3 Tips for Healthy Family Boundaries in RecoveryCandice Rasa
“Clean, as clean as I’ll be” croons the singer Martin Gore in the 1990 Depeche Mode hit — and the sentiment can resonate for those fresh out of rehab for drugs or alcohol. But for many in early recovery, adjusting to life sober also involves reconnecting with family when some of the same dysfunctional dynamics are still there. And for families, too, this acclimation to newfound sobriety can present similar hurdles.
“Enmeshment” vs. Healthy Boundaries
Such challenges are to be expected. There are actually very few times when I meet someone entering treatment for whom there is not a high level of family “enmeshment” (as in poorly defined personal boundaries with immediate family members).
To illustrate enmeshment, I like to use the analogy of a friendship bracelet: close family members are often so concerned about a loved one’s substance abuse and so invested in seeing them get better, that like the strands in a friendship bracelet, they and their own happiness have become wrapped up in that loved one’s well-being.
In contrast, healthy family boundaries look more like beach balls floating in a pool. They are interconnected and share the same environment, but do not overlap. And this second picture — embodying healthy family boundaries — is what I encourage families in recovery to aim for.
3 Tips for Articulating Healthy Family Boundaries
These three tips can help the key stakeholders in recovery (both those returning from detox and their immediate family members) articulate healthier boundaries with one another:
1. Practice self-awareness.
In order to articulate your boundaries, you’ve first got to identify what they are, and identifying your mental, physical, emotional and spiritual limits involves tuning in to your feelings on a regular basis. Whereas substance abuse once provided a quick escape route from attentiveness to this inner world, by dulling some of these more painful feelings and blocking their healthy interpersonal expression, recovery will require a daily discipline of “tuning in” to these thoughts and emotions.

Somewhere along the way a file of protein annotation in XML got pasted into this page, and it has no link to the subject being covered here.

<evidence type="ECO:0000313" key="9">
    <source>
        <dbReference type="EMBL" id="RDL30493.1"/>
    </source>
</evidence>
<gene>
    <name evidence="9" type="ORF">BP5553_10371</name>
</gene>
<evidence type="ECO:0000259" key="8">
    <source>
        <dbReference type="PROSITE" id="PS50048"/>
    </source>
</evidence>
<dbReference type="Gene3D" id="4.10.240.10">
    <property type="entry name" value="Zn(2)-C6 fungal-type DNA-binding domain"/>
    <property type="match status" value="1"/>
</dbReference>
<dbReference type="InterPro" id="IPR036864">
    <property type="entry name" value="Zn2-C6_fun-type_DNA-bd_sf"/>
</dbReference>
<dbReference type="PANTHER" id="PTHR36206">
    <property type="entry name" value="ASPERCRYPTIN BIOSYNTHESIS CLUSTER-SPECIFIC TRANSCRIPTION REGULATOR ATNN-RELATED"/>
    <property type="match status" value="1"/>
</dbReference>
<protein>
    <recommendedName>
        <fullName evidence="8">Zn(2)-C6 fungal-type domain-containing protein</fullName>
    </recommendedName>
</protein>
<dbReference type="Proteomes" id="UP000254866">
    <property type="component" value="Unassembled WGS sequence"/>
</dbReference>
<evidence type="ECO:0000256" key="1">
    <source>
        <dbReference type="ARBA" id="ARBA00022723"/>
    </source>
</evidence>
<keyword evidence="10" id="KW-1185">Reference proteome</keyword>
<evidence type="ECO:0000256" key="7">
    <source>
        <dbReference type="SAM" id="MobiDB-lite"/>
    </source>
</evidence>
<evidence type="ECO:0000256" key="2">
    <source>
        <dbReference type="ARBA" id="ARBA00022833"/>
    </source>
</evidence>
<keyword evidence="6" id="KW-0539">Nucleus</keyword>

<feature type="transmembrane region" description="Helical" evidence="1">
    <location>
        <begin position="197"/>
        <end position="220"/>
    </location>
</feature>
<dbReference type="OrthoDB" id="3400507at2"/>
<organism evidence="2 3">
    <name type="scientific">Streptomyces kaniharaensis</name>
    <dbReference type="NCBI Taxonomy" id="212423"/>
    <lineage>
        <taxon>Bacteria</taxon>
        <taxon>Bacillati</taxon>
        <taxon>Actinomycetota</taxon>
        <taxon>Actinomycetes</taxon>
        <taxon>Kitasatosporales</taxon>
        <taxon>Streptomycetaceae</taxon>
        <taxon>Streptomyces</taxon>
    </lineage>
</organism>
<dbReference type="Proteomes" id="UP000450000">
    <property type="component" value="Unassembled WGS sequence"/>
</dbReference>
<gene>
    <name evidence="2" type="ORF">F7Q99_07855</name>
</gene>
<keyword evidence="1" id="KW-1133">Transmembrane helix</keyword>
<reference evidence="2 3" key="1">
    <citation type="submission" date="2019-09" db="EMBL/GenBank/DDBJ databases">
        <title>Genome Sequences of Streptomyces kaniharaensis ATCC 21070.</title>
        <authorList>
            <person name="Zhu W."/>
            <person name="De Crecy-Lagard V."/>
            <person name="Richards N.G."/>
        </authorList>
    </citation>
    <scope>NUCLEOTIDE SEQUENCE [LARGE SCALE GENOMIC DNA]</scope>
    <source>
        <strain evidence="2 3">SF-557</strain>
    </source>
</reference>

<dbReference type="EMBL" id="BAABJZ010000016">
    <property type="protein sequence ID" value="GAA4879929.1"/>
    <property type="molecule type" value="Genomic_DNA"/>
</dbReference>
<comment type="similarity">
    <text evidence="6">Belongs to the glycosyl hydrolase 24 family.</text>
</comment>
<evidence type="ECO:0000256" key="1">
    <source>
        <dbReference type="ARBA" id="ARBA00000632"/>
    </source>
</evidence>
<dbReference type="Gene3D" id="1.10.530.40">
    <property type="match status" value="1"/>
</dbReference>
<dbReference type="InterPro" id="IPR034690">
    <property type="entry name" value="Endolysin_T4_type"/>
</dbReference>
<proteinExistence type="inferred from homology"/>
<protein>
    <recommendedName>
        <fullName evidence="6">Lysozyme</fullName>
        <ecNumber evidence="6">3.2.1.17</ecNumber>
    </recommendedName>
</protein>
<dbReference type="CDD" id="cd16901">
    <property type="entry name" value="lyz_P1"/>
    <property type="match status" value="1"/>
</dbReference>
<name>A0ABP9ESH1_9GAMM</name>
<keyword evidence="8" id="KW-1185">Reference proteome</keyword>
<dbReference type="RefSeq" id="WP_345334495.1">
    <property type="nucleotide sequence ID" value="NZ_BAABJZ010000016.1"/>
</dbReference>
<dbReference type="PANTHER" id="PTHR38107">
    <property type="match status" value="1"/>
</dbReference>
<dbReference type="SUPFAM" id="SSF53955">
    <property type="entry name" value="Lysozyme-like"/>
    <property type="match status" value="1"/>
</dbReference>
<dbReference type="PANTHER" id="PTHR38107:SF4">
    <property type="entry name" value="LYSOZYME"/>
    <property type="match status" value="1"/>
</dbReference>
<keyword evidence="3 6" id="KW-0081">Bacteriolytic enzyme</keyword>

In time, and with some daily discipline, this practice of self-awareness can become almost second nature. You’ll eventually be able to notice even subtle changes in mood, for example, and how certain actions and behaviors (either your own or others’) affect this inner landscape.
Especially note feelings of discomfort or resentment. These can be potential red flags warning of a boundary violation. Once you’ve identified the feeling, try to identify what caused it. If a family member’s words or behavior were the trigger, you may need to speak up — for more here, read the next tip!
2. Be direct and honest about what you need to stay healthy.
For families emerging from the stranglehold of drugs or alcohol, this can take real courage. That’s because in the presence of an active addiction, both they and their diagnosed loved one have probably invented all sorts of ways to disguise or bottle up feelings and emotions. And genuine self-expression demands vulnerability, which is scary — but vulnerability is also necessary to healthy family boundaries.
Once you’ve evaluated your own needs, then, share them with your loved one(s). You are your best advocate here. It’s unrealistic to expect that those who love you most will intuit your needs for you without a clear, gentle lead from you first.
Also, being honest and direct about what you are feeling and what you need from a loved one doesn’t equate with assigning blame or making accusatory statements. Use first person statements to encapsulate your feelings, such as “I feel ______ when you do x, y or z,” or “I need _______ from you.” Then be as direct and specific about what you need before then inviting your loved one’s feedback.
3. Accept that your loved one(s) can’t fulfill all of your expressed needs, by finding additional outlets for support.
No family member or family system can meet all of your various needs. What they can do — and what you can invite them to do — is to honor this reality, by giving you their blessing to find these necessary supports elsewhere. That may mean asking them to help you stay accountable to participating in a 12-step group like Alcoholics Anonymous, Narcotics Anonymous, Codependency Anonymous, or Adult Children of Alcoholics (only some of the many groups out there). Or it may mean requesting regular time and space away from the family to indulge in a healthy creative pursuit or recreational activity. By finding additional outlets for support, you send the message that you aren’t looking to your family to undertake the impossible task of meeting all your needs. That itself is an important boundary line.